Expectations for maize harvest improve dramatically

by Deon Schelchter

Windhoek

Late rains have dramatically changed the expectations of the total white maize harvest from the Maize Triangle and immediate environs.

The total maize harvest is now projected at more than 44 000 tonnes, after 9 391 hectares were planted countrywide. Almost 4 400 hectares were planted in the Maize Triangle, the traditional breadbasket of the country. Some 16 120 tonnes are now expected from this area.



Confirming the vast improvement from the first preliminary wheat production report some two weeks ago that estimated a dismal total harvest of some 33 000 tonnes, Antoinette Venter, administrative wheat and maize manager of the Namibian Agronomic Board, says 44 657 tonnes are now expected from rain-fed and irrigation areas.

The vastly increased projection will be the result of 3 609 hectares planted in the Maize Triangle, while 2 262 hectares planted under irrigation in the Kavango regions will contribute some 17 000 tonnes of maize.

About 1 350 hectares were planted in the central and eastern areas near Summerdown and 2 609 tonnes is expected from there. Another 102 hectares are under irrigation in the central and east regions and more than 1 000 tonnes of maize is expected from these areas.

No accurate figures could be obtained for the Zambezi Region, but 1 000 tonnes of maize is expected to be harvested there.

In total, the dry-land (rain-fed) areas will produce 12 330 tonnes of maize from a total of 4 961 hectares planted, while the total harvest from irrigation projects is expected to be 32 327 tonnes from 4 430 hectares planted.

In the Hardap and environs 650 ha are under irrigation, with an expected yield of 5 850 tonnes. Some 262 ha were planted in the Kavango East and West regions and the total contribution from these areas are 17 0007 tonnes.

Given the scenario, Namibia will most probably have to import some 140 000 tonnes of maize to fill the gap in the market due to poor rainfall in the current planting season. Last year the country had to import 210 000 tonnes of cereal to keep hunger at bay.

“Namibia has produced slightly more maize locally than was at first expected. The latest report reflects that and the expected 44 000 tonnes is a vast improvement on the initially 33 000 tonnes we expected,” she noted.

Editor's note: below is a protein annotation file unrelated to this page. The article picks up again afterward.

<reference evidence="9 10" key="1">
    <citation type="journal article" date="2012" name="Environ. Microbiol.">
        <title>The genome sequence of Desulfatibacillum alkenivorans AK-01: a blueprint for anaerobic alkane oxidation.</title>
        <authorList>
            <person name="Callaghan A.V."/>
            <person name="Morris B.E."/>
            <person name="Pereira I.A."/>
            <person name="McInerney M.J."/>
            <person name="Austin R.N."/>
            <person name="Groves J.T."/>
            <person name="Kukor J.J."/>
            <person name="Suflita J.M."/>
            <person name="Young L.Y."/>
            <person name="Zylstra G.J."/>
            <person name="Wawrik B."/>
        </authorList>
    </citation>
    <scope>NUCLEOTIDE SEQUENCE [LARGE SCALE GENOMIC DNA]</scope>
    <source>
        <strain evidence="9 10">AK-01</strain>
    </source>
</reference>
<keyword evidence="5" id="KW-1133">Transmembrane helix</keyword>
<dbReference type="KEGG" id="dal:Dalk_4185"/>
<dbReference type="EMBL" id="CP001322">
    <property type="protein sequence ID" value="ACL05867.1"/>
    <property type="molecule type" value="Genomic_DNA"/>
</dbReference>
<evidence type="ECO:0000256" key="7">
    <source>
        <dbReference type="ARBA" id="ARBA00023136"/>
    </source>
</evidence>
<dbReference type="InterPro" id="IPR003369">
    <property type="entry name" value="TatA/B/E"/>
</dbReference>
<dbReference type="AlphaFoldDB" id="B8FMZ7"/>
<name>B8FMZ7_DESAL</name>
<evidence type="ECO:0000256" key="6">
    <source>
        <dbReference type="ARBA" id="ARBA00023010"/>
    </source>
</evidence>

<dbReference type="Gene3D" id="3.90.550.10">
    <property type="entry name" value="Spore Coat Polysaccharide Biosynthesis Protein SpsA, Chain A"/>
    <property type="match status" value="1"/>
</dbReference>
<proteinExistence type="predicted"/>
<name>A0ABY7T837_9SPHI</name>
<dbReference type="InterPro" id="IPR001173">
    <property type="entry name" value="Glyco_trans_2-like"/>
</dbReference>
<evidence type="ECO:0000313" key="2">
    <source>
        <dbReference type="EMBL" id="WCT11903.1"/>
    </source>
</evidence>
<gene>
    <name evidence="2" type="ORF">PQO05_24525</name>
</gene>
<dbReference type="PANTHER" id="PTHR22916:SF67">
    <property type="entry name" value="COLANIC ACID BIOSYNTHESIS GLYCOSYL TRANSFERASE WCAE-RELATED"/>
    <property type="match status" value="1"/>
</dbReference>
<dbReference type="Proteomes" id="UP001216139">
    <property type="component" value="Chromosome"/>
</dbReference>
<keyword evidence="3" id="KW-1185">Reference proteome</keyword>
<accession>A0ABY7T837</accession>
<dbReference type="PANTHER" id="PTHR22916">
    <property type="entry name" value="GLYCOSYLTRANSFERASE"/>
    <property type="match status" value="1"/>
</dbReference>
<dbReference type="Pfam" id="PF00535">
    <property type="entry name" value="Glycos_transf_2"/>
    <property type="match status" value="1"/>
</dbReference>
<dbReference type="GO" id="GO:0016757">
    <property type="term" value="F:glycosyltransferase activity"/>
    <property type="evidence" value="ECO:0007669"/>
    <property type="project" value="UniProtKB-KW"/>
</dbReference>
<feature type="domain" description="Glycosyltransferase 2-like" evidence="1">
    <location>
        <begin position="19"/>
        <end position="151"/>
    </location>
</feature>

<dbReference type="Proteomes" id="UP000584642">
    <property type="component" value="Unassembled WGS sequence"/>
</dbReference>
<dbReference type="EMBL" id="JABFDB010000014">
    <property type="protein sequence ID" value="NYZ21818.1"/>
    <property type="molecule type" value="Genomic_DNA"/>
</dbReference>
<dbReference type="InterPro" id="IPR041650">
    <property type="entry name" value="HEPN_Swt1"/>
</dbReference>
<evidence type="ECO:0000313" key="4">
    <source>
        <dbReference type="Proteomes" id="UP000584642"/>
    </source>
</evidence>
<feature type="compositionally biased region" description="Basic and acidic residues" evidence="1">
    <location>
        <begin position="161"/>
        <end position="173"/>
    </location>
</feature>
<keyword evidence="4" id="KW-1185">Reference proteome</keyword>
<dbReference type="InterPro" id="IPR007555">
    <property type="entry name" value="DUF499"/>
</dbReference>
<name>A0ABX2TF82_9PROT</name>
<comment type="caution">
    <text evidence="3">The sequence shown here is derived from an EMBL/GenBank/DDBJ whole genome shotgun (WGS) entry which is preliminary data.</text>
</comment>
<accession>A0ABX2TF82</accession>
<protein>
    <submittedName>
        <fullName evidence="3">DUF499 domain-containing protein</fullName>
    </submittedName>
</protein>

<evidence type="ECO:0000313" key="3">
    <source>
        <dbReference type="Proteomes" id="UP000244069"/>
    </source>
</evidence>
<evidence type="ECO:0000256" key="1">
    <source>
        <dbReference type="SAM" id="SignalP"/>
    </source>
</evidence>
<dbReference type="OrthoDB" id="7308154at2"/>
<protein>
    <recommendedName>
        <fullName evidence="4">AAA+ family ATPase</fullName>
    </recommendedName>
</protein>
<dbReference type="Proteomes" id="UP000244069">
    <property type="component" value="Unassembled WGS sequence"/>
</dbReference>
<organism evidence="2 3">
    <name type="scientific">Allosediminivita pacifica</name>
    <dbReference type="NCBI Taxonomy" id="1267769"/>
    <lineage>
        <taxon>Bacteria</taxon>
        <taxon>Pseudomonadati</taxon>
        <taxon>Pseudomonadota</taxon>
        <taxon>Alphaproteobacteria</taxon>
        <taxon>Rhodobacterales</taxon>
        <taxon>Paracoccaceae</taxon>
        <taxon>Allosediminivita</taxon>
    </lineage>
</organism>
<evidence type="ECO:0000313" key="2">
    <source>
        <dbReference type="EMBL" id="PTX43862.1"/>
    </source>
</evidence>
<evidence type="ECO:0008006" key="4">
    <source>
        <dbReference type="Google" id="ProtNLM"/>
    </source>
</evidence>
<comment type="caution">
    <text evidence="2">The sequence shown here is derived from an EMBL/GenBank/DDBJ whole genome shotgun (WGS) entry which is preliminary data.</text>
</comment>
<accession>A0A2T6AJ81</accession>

Namibia’s 2015 maize crop was 44% lower than 2014’s above-average output, according to the Integrated Regional Information Networks (IRIN). It noted that around half of all dry-land commercial farmers experienced total crop losses as a result of the drought and high temperatures.

An estimated 600 000 people are food insecure and are the target of a government drought relief programme, worth some N$910 million.

South Africa is the biggest victim of the lingering drought. It is the region’s main maize producer, but last year output fell 30% below the bumper 2014 season and it may have to import around six million tonnes of maize.

Planting of the 2016 cereal crop also began later than normal due to delayed rains, according to the United Nations World Food Programme (WFP).

“The region is ill-prepared for a shock of this magnitude, particularly since the last growing season was also affected by drought. This means depleted regional stocks, high food prices, and substantially increased numbers of food insecure people,” the UN agency added.

Meanwhile, local millers Namib Mills and Bokomo announced price increases on all their product categories earlier this year with warnings of more food price increases to come.

CEO of the Namibia Agronomic Board Christoff Brock last week assured Namibians that maize products would be available on shop shelves, “but the affordability thereof, is another story,” he commented.

 

 

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